Somewhere along the line, someone from a parenting message board told me that food stamps can be used to purchase seeds for fruits and vegetables, as well as any fruit or vegetable plant. I pick on the state and their "services" a lot (I spend a lot more time than I'd like jumping through their hoops to be able to receive the help that we do get, the workers resent the fact that I can do basic math, and many of the workers I have encountered border on lazy and/or less-than-intelligent, and, overall, it's stressful and exhausting, but that's another post for another day.) But whoever decided that these items would be approved for purchase with food stamps is a Godsend.

Now, of course, they have to be used at a store that accepts food stamps, so home improvement stores and gardening stores/nurseries are out, at least in my area. That means grocery stores and mass retailers (Wal-mart and K-mart in my area), and that's it. Still, that's plenty.

So, while I do much prefer heirloom/open pollinated seed, it is expensive, and I'm slowly building my seed collection. But, I have yet to be able to save seed from spinach or lettuce, or any herbs, so all of those seeds were purchased at a retail store, since it's cheap. I've also bought four blueberry bushes, and will likely go back and get more, if I can remember to before they completely run out. And when I discovered luffa seeds at Target, technically luffa is a vegetable, and it qualified to be paid for with food stamps.

If you don't grow things like tomatoes and peppers and whatnot from seed, the seedlings/small plants are also covered by food stamps.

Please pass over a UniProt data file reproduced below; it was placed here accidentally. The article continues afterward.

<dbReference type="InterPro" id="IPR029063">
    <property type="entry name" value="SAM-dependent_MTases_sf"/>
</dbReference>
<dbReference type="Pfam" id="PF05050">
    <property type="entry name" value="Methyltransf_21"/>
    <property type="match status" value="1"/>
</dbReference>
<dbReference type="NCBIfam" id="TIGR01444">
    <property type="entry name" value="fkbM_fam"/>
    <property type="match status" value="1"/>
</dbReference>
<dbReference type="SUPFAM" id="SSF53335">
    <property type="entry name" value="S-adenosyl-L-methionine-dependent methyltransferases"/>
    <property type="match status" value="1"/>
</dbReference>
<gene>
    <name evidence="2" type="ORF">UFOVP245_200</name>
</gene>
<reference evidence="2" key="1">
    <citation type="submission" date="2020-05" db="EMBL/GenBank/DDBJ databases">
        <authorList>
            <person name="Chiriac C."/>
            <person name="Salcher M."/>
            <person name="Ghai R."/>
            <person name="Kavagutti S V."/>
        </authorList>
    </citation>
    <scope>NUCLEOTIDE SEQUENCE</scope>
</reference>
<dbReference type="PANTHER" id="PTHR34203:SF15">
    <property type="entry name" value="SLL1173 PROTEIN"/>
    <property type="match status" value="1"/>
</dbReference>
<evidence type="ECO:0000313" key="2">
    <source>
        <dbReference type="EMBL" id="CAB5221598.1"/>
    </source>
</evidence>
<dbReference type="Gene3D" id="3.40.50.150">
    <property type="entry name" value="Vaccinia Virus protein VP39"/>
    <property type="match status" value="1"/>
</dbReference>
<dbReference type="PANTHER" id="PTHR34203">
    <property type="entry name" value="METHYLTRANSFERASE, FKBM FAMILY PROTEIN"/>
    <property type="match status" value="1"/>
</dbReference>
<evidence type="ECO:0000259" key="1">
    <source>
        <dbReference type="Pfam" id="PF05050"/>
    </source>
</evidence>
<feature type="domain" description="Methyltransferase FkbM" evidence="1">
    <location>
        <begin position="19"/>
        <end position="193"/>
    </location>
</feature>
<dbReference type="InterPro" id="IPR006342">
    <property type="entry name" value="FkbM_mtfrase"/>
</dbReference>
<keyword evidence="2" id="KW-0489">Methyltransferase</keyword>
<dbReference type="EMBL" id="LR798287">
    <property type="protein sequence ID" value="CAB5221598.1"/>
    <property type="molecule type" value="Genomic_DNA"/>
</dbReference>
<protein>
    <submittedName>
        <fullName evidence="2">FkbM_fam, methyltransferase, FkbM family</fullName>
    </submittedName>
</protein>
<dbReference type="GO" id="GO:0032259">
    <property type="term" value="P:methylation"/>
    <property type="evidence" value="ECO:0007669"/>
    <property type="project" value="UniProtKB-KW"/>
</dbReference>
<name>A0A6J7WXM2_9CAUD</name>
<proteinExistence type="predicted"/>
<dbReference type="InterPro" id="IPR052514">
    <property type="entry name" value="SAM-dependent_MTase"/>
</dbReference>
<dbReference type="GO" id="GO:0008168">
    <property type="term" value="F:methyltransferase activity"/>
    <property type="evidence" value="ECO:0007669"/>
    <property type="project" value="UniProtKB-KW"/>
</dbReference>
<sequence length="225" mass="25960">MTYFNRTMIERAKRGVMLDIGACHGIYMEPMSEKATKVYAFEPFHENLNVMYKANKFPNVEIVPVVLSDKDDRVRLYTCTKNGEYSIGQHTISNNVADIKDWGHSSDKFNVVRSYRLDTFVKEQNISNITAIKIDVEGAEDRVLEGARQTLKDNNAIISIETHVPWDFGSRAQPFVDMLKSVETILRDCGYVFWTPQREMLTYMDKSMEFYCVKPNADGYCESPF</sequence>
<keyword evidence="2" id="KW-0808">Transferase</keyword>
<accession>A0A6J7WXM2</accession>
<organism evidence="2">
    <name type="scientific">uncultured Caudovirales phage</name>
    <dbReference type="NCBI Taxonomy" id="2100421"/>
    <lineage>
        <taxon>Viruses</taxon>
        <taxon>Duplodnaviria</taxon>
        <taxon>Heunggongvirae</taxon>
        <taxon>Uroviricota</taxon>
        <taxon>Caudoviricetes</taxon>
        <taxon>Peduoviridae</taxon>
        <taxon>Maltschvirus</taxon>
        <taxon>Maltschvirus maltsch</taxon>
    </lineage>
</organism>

I keep toying with the idea of getting an apple tree, but I kind of like the fact that my entire front yard ISN'T shaded, so I can actually grow stuff there, and if I go and buy an apple tree, it's going to have to go in the front yard, and it's just going to make me angry.

Most cashiers I have encountered either don't know that food stamps can be used for seed/fruiting plant purposes at all, or they like to spout off misinformation. (The last time I was at Wal-mart, a cashier happily informed me that my blueberry bush was covered by food stamps, and food stamps cover all plants, but not seeds. Wrong. She didn't believe me when I said she was wrong, and I told her to ask her manager later, because she was definitely wrong. I felt bad, because she was actually giving out the information that SOMETHING could be purchased with food stamps, but it helps to give out completely accurate information.) I've had others tell me that ONLY seeds for food-related plants count.

So, if you are one of the bajillion Americans who receive food stamps/EBT benefits, and you are a gardener, or you know someone who does, take advantage of the gardening enabling (or pass the word along.) Instead of spending $2 on a bag of potato chips that are horribly bad for you and will only last a week, if that, spend $2 on a couple of packages of seed that will grow healthy things to last you much, much longer, and give you the priceless benefit of time in fresh air, communing with Mother Earth. (Oh man, that's my hippie side coming out. It sneaks up on you from time to time.)

Now if only food stamps covered dirt to grow the seeds in...then it would be a perfect program.